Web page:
CT Delegation Blasts Congress as Complicit in Orlando

As a Connecticut resident, I am proud to see that my congressional delegation has just about had enough of their colleagues who refuse to do anything to combat gun violence. Having had to deal with the devastating losses at Sandy Hook, they certainly can sympathize with what Florida and Orlando are going through now.

Yesterday, it was Senators Chris Murphy and Richard Blumenthal who called out their fellow legislators as "complicit" in the massacre in Orlando. Said Murphy, "Congress has become complicit in these murders by its total, unconscionable deafening silence. This doesn’t have to happen, but this epidemic will continue without end if Congress continues to sit on its hands and do nothing — again.” And that was followed by Representative Jim Himes who rebuked his fellow House members saying, "I will not attend one more 'Moment of Silence' on the Floor. Our silence does not honor the victims, it mocks them."

Although the Orlando shooter's link to terrorists does not look like the prime motivating factor in his gunning down over a hundred people, even if he had been put on a watch list by the FBI, who had questioned him on at least two separate occasions, he still would have been able to legally buy the assault weapon he used. That is because Senate Republicans nearly unanimously voted down a measure restricting the ability of people on the federal terrorism watch list to buy a weapon. Because nothing should apparently get in the way of your constitutional right own a military weapon - even if you're a terrorist.

Microsoft Buys LinkedIn

Microsoft has agreed to buy LinkedIn today for $26.2 billion dollars.  The merger between the computer giant and the business oriented social media site certainly could offer lots of promise for Microsoft.  Being able to include a LinkedIn profile in an Outlook contact, via Cortana. or on Skype looks like it provides some value for Microsoft, providing they can actually get that done. A potential drawback, however, is that LinkedIn profiles can be full of bad or outdated information. The reason LinkedIn's user base of over 400 million is so large is that it is not possible to delete your account. I know I haven't touched my profile since I set it up probably over 5 years ago and I know many others whose profile is hopelessly out of date.

I'm even more skeptical of using LinkedIn technology as a social media platform for the existing Microsoft Office user base of over 1 billion users. There are a lot of users, myself included, that are determined to stay as far away from the Microsoft ecosystem as possible and like the fact that LinkedIn has remained an independent platform. And LinkedIn users rarely log into the system on a regular basis, which is hardly a great positive for a supposed social media site.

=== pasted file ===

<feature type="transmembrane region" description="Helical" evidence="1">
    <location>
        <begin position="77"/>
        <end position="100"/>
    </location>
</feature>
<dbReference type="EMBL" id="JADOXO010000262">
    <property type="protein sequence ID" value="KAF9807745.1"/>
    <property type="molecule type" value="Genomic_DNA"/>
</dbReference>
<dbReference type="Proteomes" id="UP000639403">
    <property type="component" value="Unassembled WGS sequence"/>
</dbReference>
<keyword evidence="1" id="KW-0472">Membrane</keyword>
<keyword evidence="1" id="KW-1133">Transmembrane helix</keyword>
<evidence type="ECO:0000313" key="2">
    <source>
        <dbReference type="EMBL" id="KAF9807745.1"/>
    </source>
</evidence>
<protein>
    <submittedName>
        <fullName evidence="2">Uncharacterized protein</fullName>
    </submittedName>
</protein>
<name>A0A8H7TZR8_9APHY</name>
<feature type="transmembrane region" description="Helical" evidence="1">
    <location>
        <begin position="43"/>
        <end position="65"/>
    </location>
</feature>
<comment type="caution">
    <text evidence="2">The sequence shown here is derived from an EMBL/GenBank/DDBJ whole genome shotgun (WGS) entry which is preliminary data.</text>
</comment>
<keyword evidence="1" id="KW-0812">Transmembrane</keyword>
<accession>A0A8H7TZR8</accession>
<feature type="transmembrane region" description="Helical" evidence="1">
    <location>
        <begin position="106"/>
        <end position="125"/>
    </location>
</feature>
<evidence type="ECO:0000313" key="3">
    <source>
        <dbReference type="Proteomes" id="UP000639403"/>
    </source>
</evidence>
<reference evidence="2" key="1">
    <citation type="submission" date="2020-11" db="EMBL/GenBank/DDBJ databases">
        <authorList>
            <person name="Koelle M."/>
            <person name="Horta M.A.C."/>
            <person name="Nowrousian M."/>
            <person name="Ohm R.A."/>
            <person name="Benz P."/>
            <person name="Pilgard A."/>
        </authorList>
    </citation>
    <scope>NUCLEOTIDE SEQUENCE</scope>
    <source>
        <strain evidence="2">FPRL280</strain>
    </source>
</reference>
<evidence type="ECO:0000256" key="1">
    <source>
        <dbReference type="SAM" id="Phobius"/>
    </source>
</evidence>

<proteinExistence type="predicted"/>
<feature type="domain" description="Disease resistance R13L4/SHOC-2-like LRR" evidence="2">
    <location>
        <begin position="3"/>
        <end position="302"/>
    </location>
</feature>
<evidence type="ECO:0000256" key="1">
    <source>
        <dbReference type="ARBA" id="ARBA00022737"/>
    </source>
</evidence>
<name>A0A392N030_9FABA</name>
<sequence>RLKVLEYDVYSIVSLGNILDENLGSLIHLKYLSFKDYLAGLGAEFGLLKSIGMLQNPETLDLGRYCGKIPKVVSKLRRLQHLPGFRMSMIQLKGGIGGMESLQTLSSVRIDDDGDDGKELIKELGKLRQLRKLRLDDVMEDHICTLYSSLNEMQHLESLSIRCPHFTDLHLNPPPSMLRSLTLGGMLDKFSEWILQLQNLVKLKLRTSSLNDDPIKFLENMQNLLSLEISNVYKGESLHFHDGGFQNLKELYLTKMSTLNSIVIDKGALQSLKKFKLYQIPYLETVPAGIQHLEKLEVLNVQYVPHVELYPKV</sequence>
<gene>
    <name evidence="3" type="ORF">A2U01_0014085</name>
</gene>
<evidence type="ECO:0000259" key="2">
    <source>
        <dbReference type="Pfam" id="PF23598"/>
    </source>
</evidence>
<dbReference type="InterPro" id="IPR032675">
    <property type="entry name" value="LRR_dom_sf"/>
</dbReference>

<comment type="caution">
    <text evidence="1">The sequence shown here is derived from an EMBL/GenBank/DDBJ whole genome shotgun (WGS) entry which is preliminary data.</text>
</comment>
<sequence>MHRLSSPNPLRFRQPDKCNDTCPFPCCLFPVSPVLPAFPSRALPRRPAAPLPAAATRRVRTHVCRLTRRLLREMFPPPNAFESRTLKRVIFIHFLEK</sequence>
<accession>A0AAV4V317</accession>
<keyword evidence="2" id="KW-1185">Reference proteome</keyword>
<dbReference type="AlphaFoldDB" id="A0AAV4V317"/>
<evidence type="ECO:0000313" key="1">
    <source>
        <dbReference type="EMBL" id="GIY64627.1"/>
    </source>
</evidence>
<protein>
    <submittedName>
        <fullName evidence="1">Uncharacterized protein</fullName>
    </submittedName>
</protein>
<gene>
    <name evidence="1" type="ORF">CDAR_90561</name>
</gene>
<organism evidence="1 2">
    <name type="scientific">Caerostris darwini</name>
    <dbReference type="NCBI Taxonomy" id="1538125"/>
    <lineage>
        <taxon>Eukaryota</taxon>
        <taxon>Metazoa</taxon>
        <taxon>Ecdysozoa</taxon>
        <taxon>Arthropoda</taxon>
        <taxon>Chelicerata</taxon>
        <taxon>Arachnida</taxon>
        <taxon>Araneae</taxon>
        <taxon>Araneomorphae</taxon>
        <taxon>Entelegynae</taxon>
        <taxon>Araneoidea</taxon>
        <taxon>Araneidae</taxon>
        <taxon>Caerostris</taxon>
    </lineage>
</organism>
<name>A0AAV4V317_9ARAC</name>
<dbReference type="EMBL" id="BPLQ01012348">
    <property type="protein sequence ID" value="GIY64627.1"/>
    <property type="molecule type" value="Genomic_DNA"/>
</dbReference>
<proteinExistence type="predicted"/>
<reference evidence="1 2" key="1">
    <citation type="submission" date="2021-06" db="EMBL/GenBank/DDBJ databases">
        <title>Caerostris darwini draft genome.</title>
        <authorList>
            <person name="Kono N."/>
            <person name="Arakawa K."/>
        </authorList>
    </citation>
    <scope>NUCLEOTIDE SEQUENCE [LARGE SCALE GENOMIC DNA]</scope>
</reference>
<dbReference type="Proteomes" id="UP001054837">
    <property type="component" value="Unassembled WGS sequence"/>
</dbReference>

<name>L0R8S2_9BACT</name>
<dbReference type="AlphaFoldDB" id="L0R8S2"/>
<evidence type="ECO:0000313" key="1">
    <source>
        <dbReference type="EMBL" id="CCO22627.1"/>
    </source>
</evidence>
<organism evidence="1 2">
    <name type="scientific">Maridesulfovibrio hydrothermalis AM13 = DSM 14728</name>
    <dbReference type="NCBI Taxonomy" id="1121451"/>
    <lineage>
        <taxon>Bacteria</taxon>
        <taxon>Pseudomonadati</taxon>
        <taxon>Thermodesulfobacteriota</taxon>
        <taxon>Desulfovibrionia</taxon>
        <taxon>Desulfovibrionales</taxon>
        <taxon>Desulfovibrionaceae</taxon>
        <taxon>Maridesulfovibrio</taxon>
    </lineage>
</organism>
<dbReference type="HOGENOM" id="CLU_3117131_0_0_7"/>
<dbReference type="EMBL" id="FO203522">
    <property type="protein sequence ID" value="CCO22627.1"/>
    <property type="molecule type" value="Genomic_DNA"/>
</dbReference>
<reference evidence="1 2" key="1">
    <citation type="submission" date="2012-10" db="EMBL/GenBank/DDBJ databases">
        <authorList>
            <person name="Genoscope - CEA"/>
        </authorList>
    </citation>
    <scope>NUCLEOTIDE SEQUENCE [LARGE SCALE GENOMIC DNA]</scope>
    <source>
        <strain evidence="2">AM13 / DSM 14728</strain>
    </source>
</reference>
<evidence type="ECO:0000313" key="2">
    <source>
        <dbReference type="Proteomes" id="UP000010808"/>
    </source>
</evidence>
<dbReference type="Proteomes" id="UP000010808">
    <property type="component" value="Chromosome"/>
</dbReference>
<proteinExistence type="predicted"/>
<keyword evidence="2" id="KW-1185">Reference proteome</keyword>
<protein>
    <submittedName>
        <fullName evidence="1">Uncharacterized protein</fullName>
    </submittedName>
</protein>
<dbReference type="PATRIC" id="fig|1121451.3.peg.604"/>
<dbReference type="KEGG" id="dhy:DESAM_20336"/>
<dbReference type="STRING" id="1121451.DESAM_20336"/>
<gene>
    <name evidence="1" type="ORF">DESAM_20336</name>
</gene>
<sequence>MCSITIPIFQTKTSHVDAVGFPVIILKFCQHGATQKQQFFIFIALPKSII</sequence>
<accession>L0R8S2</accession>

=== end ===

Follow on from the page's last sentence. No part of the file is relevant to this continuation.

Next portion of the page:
We've seen all this before - mergers of two powerhouses in different economic sectors and it has rarely been a success. And Microsoft has a history of being unable to truly integrate many of its recent purchases into the core of its business. I'm betting we will see the same result here.

Small Earthquake Hits Stamford

A magnitude 1.3 earthquake hit the Stamford area this morning a little after 10am.  Thankfully there was no apparent damage and most of us probably never even felt a thing. This comes after Byram had recorded a slightly smaller earthquake in January of this year. Although I didn't feel a thing here in Bridgeport, I do recall our cat was a little upset right around that time, although there's no way to know if that was connected to the earthquake.  But animals normally do sense these things much more than humans.

Penguins Win Stanley Cup

The Pittsburgh Penguins defeated the San Jose Sharks 3-1 last night and won the Stanley Cup in six games.  I have to admit, this series didn't look anything like my prediction (a not unusual circumstance, to be sure). I had thought that this might be a more free-skating affair with up and down action and lots of scoring chances. And, yes, there were the lots of scoring chances - pretty much all for the Penguins.  Pittsburgh was dominant in all phases of the game - they were faster than the Sharks; they won all the puck battles; they kept the Sharks bottled up in their own defensive zone for minutes at a time; and they outshot and out-chanced San Jose by a 2-1 margin, or even more, in virtually every game of the series. The Penguins stars of Crosby, who won the Conn Smythe award as the series MVP, and Malkin thoroughly outplayed the Sharks' pair of Thornton and Marleau, who was particularly invisible throughout the series. In fact, this looked like the same San Jose teams that just never showed up in the playoffs over the last few years. They consistently passed up chances to shoot, instead looking to make the perfect play, and constantly turned the puck over.